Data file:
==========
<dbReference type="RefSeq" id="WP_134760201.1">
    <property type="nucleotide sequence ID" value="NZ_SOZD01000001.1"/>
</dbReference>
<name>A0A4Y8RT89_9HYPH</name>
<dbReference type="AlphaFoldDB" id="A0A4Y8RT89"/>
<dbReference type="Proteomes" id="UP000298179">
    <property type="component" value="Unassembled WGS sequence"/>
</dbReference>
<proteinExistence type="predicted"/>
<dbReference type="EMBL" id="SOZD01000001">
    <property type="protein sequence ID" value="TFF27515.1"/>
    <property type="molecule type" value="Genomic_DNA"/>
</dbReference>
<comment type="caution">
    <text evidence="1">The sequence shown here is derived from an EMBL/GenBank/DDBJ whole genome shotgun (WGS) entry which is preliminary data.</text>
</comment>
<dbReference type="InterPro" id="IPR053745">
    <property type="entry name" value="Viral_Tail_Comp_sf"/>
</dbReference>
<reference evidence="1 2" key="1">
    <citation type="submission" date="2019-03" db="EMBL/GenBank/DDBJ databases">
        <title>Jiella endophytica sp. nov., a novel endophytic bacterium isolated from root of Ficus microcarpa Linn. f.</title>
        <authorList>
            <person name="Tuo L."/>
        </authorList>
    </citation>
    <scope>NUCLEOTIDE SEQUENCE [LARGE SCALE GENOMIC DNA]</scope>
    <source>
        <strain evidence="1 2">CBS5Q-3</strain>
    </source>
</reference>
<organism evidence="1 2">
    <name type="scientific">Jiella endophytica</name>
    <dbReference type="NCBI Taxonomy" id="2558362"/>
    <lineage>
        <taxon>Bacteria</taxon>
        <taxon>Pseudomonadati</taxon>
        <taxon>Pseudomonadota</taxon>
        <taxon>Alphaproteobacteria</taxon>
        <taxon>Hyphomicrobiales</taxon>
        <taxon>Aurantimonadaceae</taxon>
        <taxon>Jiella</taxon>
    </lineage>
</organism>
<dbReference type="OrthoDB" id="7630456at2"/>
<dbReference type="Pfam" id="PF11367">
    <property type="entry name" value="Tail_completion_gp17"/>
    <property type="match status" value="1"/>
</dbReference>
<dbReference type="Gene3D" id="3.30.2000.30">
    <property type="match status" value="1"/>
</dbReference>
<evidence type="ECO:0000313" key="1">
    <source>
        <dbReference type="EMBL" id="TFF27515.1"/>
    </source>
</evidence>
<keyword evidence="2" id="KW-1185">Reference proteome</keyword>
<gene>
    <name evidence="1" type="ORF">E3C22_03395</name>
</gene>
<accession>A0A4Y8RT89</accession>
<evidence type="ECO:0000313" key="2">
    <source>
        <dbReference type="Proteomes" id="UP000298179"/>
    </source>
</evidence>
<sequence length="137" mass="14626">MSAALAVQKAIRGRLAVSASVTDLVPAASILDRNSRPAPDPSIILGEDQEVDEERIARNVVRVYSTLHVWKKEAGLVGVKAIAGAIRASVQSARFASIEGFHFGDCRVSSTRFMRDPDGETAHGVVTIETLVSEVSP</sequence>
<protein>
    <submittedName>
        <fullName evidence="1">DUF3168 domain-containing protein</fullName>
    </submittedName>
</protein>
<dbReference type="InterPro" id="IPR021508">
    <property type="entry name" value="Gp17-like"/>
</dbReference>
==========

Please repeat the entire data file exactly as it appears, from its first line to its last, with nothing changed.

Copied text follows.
<dbReference type="RefSeq" id="WP_134760201.1">
    <property type="nucleotide sequence ID" value="NZ_SOZD01000001.1"/>
</dbReference>
<name>A0A4Y8RT89_9HYPH</name>
<dbReference type="AlphaFoldDB" id="A0A4Y8RT89"/>
<dbReference type="Proteomes" id="UP000298179">
    <property type="component" value="Unassembled WGS sequence"/>
</dbReference>
<proteinExistence type="predicted"/>
<dbReference type="EMBL" id="SOZD01000001">
    <property type="protein sequence ID" value="TFF27515.1"/>
    <property type="molecule type" value="Genomic_DNA"/>
</dbReference>
<comment type="caution">
    <text evidence="1">The sequence shown here is derived from an EMBL/GenBank/DDBJ whole genome shotgun (WGS) entry which is preliminary data.</text>
</comment>
<dbReference type="InterPro" id="IPR053745">
    <property type="entry name" value="Viral_Tail_Comp_sf"/>
</dbReference>
<reference evidence="1 2" key="1">
    <citation type="submission" date="2019-03" db="EMBL/GenBank/DDBJ databases">
        <title>Jiella endophytica sp. nov., a novel endophytic bacterium isolated from root of Ficus microcarpa Linn. f.</title>
        <authorList>
            <person name="Tuo L."/>
        </authorList>
    </citation>
    <scope>NUCLEOTIDE SEQUENCE [LARGE SCALE GENOMIC DNA]</scope>
    <source>
        <strain evidence="1 2">CBS5Q-3</strain>
    </source>
</reference>
<organism evidence="1 2">
    <name type="scientific">Jiella endophytica</name>
    <dbReference type="NCBI Taxonomy" id="2558362"/>
    <lineage>
        <taxon>Bacteria</taxon>
        <taxon>Pseudomonadati</taxon>
        <taxon>Pseudomonadota</taxon>
        <taxon>Alphaproteobacteria</taxon>
        <taxon>Hyphomicrobiales</taxon>
        <taxon>Aurantimonadaceae</taxon>
        <taxon>Jiella</taxon>
    </lineage>
</organism>
<dbReference type="OrthoDB" id="7630456at2"/>
<dbReference type="Pfam" id="PF11367">
    <property type="entry name" value="Tail_completion_gp17"/>
    <property type="match status" value="1"/>
</dbReference>
<dbReference type="Gene3D" id="3.30.2000.30">
    <property type="match status" value="1"/>
</dbReference>
<evidence type="ECO:0000313" key="1">
    <source>
        <dbReference type="EMBL" id="TFF27515.1"/>
    </source>
</evidence>
<keyword evidence="2" id="KW-1185">Reference proteome</keyword>
<gene>
    <name evidence="1" type="ORF">E3C22_03395</name>
</gene>
<accession>A0A4Y8RT89</accession>
<evidence type="ECO:0000313" key="2">
    <source>
        <dbReference type="Proteomes" id="UP000298179"/>
    </source>
</evidence>
<sequence length="137" mass="14626">MSAALAVQKAIRGRLAVSASVTDLVPAASILDRNSRPAPDPSIILGEDQEVDEERIARNVVRVYSTLHVWKKEAGLVGVKAIAGAIRASVQSARFASIEGFHFGDCRVSSTRFMRDPDGETAHGVVTIETLVSEVSP</sequence>
<protein>
    <submittedName>
        <fullName evidence="1">DUF3168 domain-containing protein</fullName>
    </submittedName>
</protein>
<dbReference type="InterPro" id="IPR021508">
    <property type="entry name" value="Gp17-like"/>
</dbReference>